Friday, April 30, 2010

slide ranch part II

Some late pictures from last weekend at Slide Ranch.

It's almost disgustingly pretty.

All that washed-out California wood.

And I found that there is nothing more strangely touching than a small child, very still, petting a chicken with utmost solemnity.

Also, dead shark!


And a final cliché (I just couldn't help myself).

just another reason why I love my home

bless that John. The man sure can make a fluffy biscuit.  

Good mushroom gravy, too.

Tuesday, April 27, 2010


I am no kind of super cyclist, and have no pretensions to anything but to be the most modest and lackadaisical of pedalers-about-town. My housemate Tim recently proposed that I join him volunteering at Slide Ranch, that it was in Marin, that we'd bike there. I foolishly thought Marin meant Marin Headlands, just over the Golden Gate. No doubt this is because I, having no ambitions as a biker, truffle about under the entirely baseless and plainly stupid assumption that no one else does, either. I didn't even look at the proposed route until 8am Saturday morning as we were about to leave. A long and hilly and windy way along Highway 1. I thought he had to be joking. He wasn't joking. There wasn't another way to get there. If you haven't driven that way lately, allow me to remind you there is no shoulder or bike lane. Allow me to remind you the hills go on for decades.

I'll skip the part about me huffing and puffing for close to four hours and stopping ALL THE TIME. It wasn't very glamorous and I am not a secret genius cyclist. I ride an old mountain bike my Mom gave me. I'm happy it has so many gears. But we did get there eventually. (And Tim is basically the best cheerleader ever, in the best possible way). And it looked like paradise.

I ate everything I could see and then sat in a yurt for three and a half hours and taught children how to card wool and spin it into yarn. I am such a sucker for kids. Top prize goes to a three-year-old named Leo who couldn't card wool but liked to pick it up and show it to me. We would agree that it was nice. We would agree that it was pretty. I asked him if he knew what animal wool came from. He got very excited and said "SEEP!" No sh's for him.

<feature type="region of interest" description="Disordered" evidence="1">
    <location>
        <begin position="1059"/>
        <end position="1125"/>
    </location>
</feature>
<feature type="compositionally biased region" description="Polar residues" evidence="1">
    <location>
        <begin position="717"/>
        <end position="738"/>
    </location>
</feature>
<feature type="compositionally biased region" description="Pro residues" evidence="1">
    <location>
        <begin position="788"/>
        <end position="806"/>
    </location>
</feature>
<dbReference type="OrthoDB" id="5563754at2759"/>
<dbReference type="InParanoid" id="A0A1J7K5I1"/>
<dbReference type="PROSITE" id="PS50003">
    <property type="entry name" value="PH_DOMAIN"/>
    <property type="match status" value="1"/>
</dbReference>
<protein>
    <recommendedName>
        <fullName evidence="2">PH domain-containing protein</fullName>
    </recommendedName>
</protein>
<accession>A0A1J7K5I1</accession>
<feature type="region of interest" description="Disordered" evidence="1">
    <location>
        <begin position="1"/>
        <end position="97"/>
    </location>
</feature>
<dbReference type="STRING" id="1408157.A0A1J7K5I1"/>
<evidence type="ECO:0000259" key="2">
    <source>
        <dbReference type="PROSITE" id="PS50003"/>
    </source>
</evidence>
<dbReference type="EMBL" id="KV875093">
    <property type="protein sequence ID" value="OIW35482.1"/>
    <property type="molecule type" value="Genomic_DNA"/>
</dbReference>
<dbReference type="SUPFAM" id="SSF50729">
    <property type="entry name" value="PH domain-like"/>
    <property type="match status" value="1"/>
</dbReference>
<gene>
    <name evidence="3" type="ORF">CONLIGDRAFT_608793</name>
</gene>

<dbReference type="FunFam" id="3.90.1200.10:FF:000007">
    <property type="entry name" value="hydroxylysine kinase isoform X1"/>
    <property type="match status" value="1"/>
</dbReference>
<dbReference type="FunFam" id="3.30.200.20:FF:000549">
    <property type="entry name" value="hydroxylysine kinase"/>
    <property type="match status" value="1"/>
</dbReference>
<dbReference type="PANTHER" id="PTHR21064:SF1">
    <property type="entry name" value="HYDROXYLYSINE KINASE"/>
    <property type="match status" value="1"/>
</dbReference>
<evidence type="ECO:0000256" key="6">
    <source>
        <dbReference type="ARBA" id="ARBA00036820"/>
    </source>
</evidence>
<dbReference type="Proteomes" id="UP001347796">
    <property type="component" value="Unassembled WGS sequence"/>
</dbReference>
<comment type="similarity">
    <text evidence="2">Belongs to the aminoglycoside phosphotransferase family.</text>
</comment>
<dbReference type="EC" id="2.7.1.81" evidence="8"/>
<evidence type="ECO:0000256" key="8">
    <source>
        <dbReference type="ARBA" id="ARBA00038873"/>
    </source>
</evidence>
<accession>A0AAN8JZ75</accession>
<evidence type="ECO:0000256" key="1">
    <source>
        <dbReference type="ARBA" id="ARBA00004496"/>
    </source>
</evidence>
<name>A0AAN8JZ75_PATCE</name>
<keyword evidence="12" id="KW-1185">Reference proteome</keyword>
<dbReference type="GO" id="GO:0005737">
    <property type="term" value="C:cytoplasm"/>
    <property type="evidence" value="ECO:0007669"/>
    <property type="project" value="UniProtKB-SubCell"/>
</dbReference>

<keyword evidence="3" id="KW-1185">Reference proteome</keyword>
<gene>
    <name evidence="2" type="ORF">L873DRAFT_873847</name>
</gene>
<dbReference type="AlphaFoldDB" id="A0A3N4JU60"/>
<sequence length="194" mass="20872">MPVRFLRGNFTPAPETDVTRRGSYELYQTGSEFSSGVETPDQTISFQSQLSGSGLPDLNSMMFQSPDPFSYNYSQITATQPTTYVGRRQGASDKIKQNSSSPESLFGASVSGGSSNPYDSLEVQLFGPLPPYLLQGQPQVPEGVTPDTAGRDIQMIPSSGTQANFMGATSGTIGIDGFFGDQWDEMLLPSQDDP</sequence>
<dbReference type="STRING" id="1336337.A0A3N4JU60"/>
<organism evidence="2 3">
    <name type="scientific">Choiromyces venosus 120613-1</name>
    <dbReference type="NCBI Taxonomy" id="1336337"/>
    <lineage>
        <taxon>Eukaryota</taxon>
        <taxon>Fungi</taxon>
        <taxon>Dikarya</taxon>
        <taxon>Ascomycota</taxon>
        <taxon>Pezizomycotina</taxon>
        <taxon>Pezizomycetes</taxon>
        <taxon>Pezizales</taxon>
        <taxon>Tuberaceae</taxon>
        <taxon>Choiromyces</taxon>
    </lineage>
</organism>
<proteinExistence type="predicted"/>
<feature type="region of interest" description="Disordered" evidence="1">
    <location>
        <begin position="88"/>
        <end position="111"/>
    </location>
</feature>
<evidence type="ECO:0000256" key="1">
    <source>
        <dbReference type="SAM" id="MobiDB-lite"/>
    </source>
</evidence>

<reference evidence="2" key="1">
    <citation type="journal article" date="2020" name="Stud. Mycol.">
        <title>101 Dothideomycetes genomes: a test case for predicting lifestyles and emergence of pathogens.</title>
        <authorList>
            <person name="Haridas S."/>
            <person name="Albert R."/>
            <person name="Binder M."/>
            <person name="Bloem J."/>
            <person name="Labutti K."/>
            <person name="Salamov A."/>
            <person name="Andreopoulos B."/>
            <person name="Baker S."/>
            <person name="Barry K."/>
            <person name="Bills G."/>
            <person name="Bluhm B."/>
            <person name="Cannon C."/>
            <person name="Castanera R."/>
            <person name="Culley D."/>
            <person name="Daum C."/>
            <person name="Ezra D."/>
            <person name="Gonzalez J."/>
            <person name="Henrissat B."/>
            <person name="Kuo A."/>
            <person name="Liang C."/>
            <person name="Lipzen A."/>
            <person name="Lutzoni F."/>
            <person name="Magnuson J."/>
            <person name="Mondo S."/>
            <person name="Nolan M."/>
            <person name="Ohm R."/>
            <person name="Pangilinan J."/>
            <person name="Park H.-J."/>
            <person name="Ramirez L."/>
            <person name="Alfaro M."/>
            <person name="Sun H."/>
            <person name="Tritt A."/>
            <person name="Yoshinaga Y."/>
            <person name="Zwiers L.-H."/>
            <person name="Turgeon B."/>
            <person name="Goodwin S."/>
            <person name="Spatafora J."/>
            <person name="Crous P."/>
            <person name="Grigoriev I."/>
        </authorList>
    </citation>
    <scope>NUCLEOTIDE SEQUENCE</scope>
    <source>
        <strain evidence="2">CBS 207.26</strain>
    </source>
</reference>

There was a potluck dinner and I ate about 2.5 plates of food, drank two beers, and went to sleep at 7:30. The sun hadn't even finished setting yet, but I curled up in my sleeping bag and fell asleep with the moon in my face, framed by grasses. 

The next morning, we woke up early, ate trail mix for breakfast, and biked back. We stopped at Cibo in Saulsalito for a ridiculously tasty brunch. And Blue Bottle Coffee. Oh, yum.

Tuesday, April 20, 2010

writing & publishing the novel

On Sunday, I heard novelists a bang-up group of novelists & literary folks discussing the art and practicality of all things novelistic. Pretty great.

Easily my favorite bits from the evening were Roberts saying "...when you're writing your first book, you're not just writing the book, you're writing yourself as a writer," and Alarcón saying "No one knows what the fuck sells or why." It would have been an appropriate moment to snort, were I the kind of person who laughs by snorting. Instead I am the kind who guffaws. So, that happened.